by Emily Faracca, Amherst Bee
The Village of Williamsville Board has taken some steps to fill retail gaps as officials look to round out the accessibility of the area.
At Monday’s meeting, Mayor Brian Kulpa gave a brief update about construction on Spring Street, which resumed March 14.
“Overall it’s had a pretty decent start,” said Kulpa. “It’s been very well thought out, and they’ve been productive.” Construction has involved creation of a plaza at the water mill, which will be used for public gatherings, as well as the abatement of storm-water runoff. The plaza portion of the project is complete.
Also, Trustee Al Yates introduced an agreement between Momentum Public Affairs and the Village of Williamsville, subject to review by the village attorney, related to the Main Street corridor.
According to Kulpa, the agreement follows a study done on the corridor a few years ago looking at housing, retail and hotels. The results of the study suggested a heightened focus on the continuity of retail on Main Street.
As a first-step response, the village assigned the Buffalo State Planning Department to perform a retail survey studying the Main Street corridor to determine space and service availability.
The second step will authorize Momentum Public Affairs, which specializes in public relations, to relay the results of the survey to retailers locally, regionally or nationally.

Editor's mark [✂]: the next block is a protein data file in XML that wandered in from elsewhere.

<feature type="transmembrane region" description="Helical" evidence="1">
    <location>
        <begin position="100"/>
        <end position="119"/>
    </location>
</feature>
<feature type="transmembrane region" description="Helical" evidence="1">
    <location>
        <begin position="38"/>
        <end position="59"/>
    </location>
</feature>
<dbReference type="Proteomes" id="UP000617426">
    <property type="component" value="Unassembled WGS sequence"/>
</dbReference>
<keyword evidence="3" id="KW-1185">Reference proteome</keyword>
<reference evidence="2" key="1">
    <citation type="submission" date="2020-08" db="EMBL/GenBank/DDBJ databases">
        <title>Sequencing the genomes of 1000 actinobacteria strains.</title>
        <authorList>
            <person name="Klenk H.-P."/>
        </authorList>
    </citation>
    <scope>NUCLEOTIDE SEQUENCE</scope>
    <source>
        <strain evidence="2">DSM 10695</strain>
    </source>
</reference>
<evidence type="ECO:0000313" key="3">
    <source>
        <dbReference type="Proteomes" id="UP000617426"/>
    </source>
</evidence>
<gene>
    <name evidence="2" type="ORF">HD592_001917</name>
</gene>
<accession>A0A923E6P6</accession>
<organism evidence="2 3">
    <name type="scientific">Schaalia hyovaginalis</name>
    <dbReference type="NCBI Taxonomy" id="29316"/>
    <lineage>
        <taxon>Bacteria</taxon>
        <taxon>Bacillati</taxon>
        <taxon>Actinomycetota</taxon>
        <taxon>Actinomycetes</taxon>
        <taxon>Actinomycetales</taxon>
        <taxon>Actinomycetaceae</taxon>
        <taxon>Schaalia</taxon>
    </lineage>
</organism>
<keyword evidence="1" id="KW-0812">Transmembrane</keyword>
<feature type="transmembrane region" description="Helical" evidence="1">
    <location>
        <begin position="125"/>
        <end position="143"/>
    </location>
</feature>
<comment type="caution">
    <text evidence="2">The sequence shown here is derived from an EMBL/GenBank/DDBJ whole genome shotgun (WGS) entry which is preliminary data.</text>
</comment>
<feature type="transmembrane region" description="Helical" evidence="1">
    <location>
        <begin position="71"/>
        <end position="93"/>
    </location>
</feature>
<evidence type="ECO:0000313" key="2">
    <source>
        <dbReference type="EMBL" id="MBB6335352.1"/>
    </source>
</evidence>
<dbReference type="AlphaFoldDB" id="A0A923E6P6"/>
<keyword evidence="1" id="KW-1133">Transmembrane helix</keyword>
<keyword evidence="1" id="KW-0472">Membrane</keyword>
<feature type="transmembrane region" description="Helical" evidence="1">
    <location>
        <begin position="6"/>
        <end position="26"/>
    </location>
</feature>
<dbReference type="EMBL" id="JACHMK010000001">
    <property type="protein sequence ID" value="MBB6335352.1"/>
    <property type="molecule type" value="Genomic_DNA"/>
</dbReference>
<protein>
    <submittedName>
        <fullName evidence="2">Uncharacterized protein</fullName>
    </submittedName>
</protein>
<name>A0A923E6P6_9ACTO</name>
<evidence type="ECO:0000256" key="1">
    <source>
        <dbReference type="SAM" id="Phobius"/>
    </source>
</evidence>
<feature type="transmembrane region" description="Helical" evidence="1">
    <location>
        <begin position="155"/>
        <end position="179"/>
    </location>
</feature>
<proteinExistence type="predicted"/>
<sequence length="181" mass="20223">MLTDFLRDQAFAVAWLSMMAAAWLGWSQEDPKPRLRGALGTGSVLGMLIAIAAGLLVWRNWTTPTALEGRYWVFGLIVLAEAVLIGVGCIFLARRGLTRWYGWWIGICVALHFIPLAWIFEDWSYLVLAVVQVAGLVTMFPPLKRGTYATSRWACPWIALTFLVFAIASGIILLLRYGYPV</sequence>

“Here’s where we have opportunities to plug some gaps,” said Kulpa. “If you want a good retail district, you need to have some of those gaps filled.”
A presentation will be given to the Amherst Industrial Development Agency on April 1 with the results of the study done by Buffalo State.
“This is putting the market study to work,” said Trustee Chris Duquin.
During Trustee Dan DeLano’s report, several crosswalk locations were authorized to be added to the official village crosswalk listing. A complete list can be found on the village website at village. williamsville.ny.us.
The board also approved the adoption of a law that added requirements for obtaining a demolition permit.
According to Kulpa, this would prevent parcels of property from remaining vacant for extended periods of time.
“What we’re saying is, if you’re going to apply for a demolition permit, we’re not interested in having a blank permit that allows you to strip a parcel of its buildings,” said Kulpa. “You need to come in with a plan.”
The resolution will also allow the surrounding properties of developing lots to maintain their value, according to Kulpa.
In another matter, the board approved the creation of a Sustainability Task Force, which would address problems of storm-water runoff.
According to Kulpa’s resolution, storm-water infiltration and runoff is a significant problem affecting municipalities throughout Western New York.
The task force would comprise five local residents who would meet regularly to examine and research solutions, to eventually develop and publish a sustainability plan.
According to Kulpa, members of the Tree Committee identified areas requiring long-term improvement relating to the issue of storm-water runoff that were “well beyond our normal tree planting program,” Kulpa said.
A number of residents have expressed interest in the committee, and Kulpa outlined the next step as generating a project charter and a list of names of residents committed to working on a sustainability plan.
“We hope to deliver a project charter within a month and populate that committee,” Kulpa said.
The next regular Village Board meeting will be held at 7:30 p.m. Monday, April 11, at Village Hall, 5565 Main St.